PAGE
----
Twitter is making changes to combat instances of online abuse. Twitter claims to have noticed a sharp rise in the instances of abuse, bullying and harassment. The constant trolling prevents people from being exposed to all perspectives of an issue, reduces engagement with the social media platform, and is a threat to human dignity.
Earlier this year, The Cincinnati Zoo deleted its Twitter account after facing continuous abuse. The account was flooded with memes and petitions, following the killing of a gorilla, Harambe, to save a three year old boy who had crawled into the enclosure.
The Freedom on the Net 2016 report studied instances of online abuse in India, and found that most of the harassment was targeted against women. The affected women would not respond to the harassment at all, or react by reducing their participation on social media platforms. Users did not know of the law enforcement mechanisms to protect them from abuse, and were not aware of the mechanisms provided by the site to combat such abuse.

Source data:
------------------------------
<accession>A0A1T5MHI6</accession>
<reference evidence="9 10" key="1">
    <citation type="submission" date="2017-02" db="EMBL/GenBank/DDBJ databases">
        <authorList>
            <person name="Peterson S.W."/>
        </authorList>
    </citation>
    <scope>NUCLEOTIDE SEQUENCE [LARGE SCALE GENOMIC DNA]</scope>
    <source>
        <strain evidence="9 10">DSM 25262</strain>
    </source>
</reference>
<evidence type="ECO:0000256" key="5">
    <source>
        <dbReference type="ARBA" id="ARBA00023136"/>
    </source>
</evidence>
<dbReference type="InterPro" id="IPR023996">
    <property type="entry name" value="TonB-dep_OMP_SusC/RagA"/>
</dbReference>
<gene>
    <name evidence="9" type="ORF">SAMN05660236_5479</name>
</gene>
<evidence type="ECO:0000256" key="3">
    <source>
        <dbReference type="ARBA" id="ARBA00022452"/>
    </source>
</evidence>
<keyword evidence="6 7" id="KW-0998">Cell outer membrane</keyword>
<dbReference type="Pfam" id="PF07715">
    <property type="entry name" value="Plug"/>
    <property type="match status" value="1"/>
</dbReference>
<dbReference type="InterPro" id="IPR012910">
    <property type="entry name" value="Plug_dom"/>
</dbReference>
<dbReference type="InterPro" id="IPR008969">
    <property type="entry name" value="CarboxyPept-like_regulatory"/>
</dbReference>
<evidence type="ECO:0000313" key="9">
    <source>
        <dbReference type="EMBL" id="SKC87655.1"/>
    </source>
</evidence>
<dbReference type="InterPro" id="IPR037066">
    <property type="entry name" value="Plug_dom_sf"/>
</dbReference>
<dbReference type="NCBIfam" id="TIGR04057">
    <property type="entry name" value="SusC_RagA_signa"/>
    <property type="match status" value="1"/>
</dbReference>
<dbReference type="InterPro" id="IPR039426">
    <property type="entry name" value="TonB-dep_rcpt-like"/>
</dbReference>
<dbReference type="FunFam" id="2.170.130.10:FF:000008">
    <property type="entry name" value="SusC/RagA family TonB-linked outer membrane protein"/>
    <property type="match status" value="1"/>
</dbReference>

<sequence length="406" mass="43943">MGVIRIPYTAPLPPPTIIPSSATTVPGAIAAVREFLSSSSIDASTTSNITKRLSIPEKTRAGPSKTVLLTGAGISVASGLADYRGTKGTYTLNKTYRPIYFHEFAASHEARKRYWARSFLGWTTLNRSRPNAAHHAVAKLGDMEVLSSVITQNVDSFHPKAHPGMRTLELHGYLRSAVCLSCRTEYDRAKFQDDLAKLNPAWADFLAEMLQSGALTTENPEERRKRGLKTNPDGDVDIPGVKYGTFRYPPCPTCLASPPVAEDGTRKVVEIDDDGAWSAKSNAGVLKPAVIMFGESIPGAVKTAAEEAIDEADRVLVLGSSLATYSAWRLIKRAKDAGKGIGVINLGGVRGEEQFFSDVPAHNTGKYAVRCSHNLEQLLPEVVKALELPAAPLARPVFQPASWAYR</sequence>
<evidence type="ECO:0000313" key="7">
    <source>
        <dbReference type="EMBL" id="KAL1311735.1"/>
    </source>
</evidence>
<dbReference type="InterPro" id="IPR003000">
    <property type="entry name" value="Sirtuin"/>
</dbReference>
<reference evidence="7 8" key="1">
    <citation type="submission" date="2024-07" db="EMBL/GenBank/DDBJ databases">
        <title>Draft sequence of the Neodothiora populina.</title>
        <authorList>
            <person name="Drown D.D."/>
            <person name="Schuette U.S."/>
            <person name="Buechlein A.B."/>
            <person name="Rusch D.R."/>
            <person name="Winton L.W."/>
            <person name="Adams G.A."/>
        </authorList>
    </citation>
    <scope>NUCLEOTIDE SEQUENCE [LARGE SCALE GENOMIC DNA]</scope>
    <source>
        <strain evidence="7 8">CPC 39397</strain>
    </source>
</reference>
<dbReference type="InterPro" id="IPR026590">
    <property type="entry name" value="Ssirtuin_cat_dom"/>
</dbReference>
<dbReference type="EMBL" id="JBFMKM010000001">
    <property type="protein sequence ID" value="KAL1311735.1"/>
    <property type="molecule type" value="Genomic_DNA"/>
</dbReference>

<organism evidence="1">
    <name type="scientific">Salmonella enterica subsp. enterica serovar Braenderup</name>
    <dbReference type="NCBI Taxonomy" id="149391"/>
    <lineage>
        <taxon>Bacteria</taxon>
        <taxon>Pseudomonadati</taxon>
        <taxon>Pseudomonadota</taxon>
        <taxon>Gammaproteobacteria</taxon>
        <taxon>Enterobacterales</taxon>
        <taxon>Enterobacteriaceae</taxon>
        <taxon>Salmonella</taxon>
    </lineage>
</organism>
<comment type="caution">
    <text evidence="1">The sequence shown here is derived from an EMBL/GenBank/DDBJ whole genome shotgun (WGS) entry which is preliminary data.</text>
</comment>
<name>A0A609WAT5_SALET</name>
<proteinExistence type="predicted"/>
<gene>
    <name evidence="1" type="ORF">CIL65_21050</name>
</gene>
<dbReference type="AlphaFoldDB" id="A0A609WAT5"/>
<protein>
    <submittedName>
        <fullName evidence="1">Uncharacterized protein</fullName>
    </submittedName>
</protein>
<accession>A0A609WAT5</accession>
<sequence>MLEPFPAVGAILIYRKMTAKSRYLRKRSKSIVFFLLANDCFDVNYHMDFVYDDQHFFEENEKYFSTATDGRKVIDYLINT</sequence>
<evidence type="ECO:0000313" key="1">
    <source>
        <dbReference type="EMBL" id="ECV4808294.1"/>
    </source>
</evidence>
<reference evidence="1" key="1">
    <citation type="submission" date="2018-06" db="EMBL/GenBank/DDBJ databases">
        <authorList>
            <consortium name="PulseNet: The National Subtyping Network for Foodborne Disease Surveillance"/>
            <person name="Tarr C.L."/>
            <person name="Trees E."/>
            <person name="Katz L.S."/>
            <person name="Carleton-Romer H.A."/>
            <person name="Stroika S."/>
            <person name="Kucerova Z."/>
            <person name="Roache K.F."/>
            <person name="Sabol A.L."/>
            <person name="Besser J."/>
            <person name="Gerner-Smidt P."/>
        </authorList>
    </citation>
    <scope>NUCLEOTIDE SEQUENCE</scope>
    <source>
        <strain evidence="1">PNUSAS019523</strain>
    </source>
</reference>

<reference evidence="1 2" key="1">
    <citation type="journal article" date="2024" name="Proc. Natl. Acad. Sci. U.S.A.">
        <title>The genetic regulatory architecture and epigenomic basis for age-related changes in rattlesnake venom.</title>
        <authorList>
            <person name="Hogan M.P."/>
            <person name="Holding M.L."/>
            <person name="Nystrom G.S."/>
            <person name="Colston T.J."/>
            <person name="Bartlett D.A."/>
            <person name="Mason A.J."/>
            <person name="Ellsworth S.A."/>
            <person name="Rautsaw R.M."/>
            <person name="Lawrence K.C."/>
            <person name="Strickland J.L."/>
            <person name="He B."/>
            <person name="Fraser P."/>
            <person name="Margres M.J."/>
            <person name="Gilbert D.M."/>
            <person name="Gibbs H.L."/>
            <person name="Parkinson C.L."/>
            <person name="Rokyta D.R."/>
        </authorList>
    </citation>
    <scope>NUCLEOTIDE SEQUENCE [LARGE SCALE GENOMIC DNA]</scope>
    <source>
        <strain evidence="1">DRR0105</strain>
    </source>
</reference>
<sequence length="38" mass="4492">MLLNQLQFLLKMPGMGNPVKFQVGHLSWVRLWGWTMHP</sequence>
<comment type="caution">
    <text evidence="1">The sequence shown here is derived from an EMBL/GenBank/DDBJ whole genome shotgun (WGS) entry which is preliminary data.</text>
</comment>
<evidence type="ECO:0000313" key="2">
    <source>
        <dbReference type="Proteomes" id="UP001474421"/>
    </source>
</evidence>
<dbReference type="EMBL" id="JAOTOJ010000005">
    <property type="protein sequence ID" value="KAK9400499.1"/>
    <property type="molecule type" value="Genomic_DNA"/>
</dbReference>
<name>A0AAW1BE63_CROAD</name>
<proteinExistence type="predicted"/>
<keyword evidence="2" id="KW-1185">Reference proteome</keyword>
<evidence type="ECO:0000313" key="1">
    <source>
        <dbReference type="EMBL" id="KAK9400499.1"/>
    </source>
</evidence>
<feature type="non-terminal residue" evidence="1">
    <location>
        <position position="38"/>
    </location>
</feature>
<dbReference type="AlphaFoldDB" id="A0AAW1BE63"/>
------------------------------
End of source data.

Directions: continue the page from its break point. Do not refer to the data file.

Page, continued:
Twitter is taking some concrete steps to combat the harassment. The mute button, which so far prevented users from seeing Tweets by muted accounts in their timelines has been expanded considerably. Users will now be able to mute notifications as well, including notifications from individual accounts, keywords, phrases and conversations. This was a much demanded feature from Twitter.
Twitter is also apparently rolling out a more comprehensive system for reporting Tweets that attacks anyone over the basis of race, religion, gender, age, nationality or ethnicity. Twitter did not provide details on how the new system would be implemented.
The support teams have been retrained with new policies. The support teams have recieved special lectures on cultural and historical  contexts for hateful abuse. There is an ongoing refresher program for employees. There are new tools and mechanisms to better deal with reported offenders.
Twitter mentions in the blog post that this is just a few of the many steps, and that it will continue to learn from and adapt to new situations, to continuously improve the way it tackles online abuse.